In April 2007, the Savannah metro area had 162,200 payroll jobs. So, yes, we have been seeing rapid job growth in the past couple of years, but the current estimate of 179,700 represents an increase of less than 11 percent over the last decade.

In other words, we are close to where we might have been if the economy had maintained a slow, steady pace instead of jumping on a roller coaster.

Should we be bracing for the kind of steep economic decline that began in late 2007?

In 2007, the local housing bubble was continuing to inflate. Today’s real estate market might be a little overheated in some areas, but the inventory numbers are in line with long-term trends, and we have not been adding new housing units at an unsustainable pace as we were early in this century.

Historical patterns of economic expansions suggest that the United States will likely fall into recession within the next few years, but that eventual recession probably won’t crush dreams and bankrupt businesses like the last one did.

If I’m right in these predictions — and that’s a big “if” — then Savannah-area residents might have to adjust to an extended run of economic and population growth, with all of its attendant benefits and challenges.

What’s next for Savannah Serves?

On Thursday, Savannah City Council indefinitely tabled the proposed funding mechanism for the ambassadorial program Savannah Serves. The plan would have added a 25-cent fee to most sales tax-eligible transactions in the busiest portions of the Historic District.

As Eric Curl reported in this newspaper on Friday, the funding scheme was dropped after “opposition from businesses and questions about the legality of the proposal” following inquiries to the Georgia Attorney General’s office.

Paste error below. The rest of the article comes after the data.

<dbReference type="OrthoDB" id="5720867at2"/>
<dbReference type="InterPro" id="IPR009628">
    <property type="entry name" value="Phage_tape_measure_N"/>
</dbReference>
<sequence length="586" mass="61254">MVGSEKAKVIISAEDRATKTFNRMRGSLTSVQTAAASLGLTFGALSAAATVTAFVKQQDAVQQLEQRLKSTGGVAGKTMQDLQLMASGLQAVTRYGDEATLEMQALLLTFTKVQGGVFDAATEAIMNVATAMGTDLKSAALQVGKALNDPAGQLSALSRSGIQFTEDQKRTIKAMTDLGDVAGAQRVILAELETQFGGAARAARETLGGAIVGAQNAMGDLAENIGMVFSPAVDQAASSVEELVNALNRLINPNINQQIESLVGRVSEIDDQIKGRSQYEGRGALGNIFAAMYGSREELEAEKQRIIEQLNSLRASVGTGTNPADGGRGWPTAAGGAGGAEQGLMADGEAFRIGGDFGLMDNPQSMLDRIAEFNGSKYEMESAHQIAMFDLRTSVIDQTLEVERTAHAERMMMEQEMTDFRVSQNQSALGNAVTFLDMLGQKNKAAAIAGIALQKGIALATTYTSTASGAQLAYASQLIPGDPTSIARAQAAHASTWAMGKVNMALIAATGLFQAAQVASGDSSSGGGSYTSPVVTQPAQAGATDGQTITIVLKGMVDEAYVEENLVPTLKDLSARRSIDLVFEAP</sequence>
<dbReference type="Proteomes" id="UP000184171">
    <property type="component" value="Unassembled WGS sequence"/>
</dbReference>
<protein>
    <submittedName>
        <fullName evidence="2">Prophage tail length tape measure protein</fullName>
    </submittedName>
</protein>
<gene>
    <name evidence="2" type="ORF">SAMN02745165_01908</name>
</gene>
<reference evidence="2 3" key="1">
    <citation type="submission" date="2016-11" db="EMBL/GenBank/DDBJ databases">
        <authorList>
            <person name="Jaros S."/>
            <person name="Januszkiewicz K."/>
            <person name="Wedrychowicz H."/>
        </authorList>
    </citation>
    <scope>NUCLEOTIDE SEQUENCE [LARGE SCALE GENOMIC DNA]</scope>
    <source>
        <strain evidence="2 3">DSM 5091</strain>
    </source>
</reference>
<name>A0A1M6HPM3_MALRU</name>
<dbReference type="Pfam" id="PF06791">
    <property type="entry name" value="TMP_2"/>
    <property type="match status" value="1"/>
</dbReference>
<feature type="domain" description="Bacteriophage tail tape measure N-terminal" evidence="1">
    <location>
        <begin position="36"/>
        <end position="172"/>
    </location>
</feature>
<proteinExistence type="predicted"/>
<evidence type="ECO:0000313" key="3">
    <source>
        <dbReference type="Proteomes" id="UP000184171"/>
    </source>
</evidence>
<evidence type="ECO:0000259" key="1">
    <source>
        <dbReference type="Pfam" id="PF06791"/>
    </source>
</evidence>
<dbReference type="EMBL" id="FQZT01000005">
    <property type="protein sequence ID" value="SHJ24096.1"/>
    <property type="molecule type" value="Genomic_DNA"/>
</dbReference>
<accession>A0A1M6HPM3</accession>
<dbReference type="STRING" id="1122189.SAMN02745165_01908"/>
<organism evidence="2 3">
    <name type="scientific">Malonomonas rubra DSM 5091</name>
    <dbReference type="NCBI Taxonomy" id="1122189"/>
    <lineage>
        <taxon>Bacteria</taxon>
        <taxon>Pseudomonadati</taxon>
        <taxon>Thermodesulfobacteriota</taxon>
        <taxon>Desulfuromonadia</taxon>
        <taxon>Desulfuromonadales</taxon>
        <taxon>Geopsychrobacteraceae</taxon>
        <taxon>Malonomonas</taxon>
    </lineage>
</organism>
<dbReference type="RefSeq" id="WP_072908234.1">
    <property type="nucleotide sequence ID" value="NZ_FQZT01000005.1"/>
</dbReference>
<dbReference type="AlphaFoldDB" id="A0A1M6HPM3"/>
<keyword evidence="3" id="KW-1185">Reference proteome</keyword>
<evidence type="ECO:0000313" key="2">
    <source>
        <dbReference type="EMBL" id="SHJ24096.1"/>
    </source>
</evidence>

In 2014, after I began raising questions about the economic implications and even the legality of the proposed fee, I got a lot of blowback from Savannah Serves supporters who focused their arguments on the need for the program rather than on the substance of my arguments about funding.

Now that the deeply problematic and probably illegal fee is off the table, we can debate the merits of Savannah Serves and decide as a community how, or if, to fund it.

In last Tuesday’s column, I encouraged readers to attend upcoming public meetings about Savannah Serves, but those meetings have been canceled.

City Talk appears every Tuesday and Sunday. Bill Dawers can be reached via Send mail to 10 E. 32nd St., Savannah, Ga. 31401.

By: Bill DawersSection: BiS
Topic: City Talk

City Talk: Local jobs estimates suggest continued growth

SMN Headlines - Sat, 05/27/2017 - 10:56pm

The latest estimates from the Georgia Department of Labor suggest that Savannah’s employment boom is continuing.

Historic Savannah honors work on Vic’s, Atlantic

SMN Headlines - Sat, 05/27/2017 - 10:55pm

Savannah architecture firm Felder &Associates recently received two Historic Savannah Foundation 2017 Preservation Awards for its rehabilitation work for two restaurants, the Atlantic and Vic’s on the River.

Effingham County High School Graduation

SMN Headlines - Sat, 05/27/2017 - 10:17pm

Effingham County High School Graduation